3. Detonating said nuke, but channeling its entire destructive force through a Correspondence Point so that it would annihilate every last Vicissitude cell on the planet simultaneously. Vicissitude itself was [Tzimisce]'s body, meaning one unified Pattern and one True Name.
      4. Thus, the spirit nuke didn't have an outward explosion. It simultaneously "gilgul"ed Kupala and destroyed [Tzimisce]'s body down to the atomic level, causing it to meet Final Death.
      A fine example of art of persuading your way to the impossible with an awesome effect. That's why I love mages

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      • #18
        Originally posted by Rock113 View Post

        Thanks!!!
        After all, "New covers Old"is a tough rule.
        I remember, Horizon the Stronghold of Hope says Lv.7 Sphere can only be had by Oracles.This means a archmage having Lv.7 must be the most powerful in traditions. (But I don't know Voormas,he also have a weaker Sheet in Book of Chantries. If use this he may be the Third strongest NPC in MtAc.But later in ToJ he is stronger,is this just a"New Cover",or have deeper reason in Setting?I haven't read ToJ except "Hell on Earth",sorry) It also says you can create an archmage with two Lv.6 Spheres.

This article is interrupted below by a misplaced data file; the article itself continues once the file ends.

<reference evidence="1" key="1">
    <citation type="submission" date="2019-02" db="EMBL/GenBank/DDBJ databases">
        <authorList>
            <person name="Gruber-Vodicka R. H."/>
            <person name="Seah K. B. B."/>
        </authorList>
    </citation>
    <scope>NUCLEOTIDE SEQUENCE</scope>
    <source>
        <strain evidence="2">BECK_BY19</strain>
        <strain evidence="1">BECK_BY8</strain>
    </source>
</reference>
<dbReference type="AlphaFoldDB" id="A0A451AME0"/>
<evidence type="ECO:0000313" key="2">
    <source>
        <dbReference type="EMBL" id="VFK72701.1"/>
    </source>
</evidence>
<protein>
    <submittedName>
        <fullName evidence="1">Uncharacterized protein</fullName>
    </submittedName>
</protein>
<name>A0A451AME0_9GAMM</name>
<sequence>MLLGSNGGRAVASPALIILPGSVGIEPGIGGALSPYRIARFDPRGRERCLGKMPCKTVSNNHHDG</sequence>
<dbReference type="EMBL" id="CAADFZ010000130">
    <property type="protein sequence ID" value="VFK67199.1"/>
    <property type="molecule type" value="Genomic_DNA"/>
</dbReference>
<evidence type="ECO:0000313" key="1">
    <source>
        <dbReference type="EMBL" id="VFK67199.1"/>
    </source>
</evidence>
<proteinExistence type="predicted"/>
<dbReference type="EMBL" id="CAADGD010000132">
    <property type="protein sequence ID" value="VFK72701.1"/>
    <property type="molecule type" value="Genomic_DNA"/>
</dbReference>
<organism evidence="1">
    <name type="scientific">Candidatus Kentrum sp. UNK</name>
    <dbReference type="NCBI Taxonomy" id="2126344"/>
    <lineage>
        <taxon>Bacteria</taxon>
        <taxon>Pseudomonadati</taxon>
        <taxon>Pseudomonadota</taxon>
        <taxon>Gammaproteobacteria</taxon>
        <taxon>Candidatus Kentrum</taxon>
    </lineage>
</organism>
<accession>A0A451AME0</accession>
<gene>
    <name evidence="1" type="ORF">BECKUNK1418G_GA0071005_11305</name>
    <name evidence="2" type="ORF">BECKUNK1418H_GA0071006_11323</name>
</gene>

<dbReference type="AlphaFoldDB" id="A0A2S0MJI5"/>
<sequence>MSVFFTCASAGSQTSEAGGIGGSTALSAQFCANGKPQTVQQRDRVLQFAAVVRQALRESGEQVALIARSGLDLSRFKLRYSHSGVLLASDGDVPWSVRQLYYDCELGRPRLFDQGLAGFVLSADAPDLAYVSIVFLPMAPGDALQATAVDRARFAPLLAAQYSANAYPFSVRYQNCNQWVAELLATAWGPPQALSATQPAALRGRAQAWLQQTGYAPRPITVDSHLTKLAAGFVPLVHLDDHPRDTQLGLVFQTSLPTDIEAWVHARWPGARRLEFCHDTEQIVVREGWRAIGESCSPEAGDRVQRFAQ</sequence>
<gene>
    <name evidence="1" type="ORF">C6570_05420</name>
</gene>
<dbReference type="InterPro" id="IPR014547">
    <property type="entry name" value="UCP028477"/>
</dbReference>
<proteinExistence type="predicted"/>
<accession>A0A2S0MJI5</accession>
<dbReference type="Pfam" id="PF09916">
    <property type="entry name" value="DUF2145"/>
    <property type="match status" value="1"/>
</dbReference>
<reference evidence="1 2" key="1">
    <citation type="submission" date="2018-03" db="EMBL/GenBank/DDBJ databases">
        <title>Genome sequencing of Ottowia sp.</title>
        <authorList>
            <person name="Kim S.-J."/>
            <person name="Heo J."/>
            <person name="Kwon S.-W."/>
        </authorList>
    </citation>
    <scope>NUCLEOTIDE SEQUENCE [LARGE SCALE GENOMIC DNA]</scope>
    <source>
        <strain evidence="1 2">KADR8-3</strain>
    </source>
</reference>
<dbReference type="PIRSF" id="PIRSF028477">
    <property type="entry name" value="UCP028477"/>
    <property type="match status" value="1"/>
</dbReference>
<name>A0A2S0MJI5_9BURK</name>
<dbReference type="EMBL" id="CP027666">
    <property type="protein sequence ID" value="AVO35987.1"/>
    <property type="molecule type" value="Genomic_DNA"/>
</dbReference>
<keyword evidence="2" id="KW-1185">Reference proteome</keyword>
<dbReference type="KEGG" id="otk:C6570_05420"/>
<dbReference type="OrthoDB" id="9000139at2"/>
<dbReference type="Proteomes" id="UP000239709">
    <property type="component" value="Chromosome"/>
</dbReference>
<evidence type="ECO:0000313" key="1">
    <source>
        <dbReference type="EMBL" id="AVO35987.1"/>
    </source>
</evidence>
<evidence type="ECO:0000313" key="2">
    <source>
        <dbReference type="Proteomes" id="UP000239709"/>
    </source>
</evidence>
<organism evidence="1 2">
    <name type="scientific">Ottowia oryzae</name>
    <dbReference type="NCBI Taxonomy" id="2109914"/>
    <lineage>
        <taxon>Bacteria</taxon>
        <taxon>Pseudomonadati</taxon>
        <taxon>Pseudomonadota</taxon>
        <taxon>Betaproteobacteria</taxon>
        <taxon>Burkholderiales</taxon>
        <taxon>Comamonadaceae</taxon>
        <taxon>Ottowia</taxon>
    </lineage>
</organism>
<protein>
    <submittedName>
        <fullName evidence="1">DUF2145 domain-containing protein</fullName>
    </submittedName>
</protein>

Uh,BtW,BoC is one of the books I love best.It lists many powerful guys(Not BADASS, but powerful,just within the limitation you can accept.)
        Voormas level 7 is a level 7 from Masters of the Arts, which doesn't use the same rules of Horizon.

        And yet it was really not that much: after Porthos death Voormas was the most powerful archmage of the traditions, the feats he did...entropy 7 was really not enough, and I suspect he would have needed archsphere in Spirit and Prime too.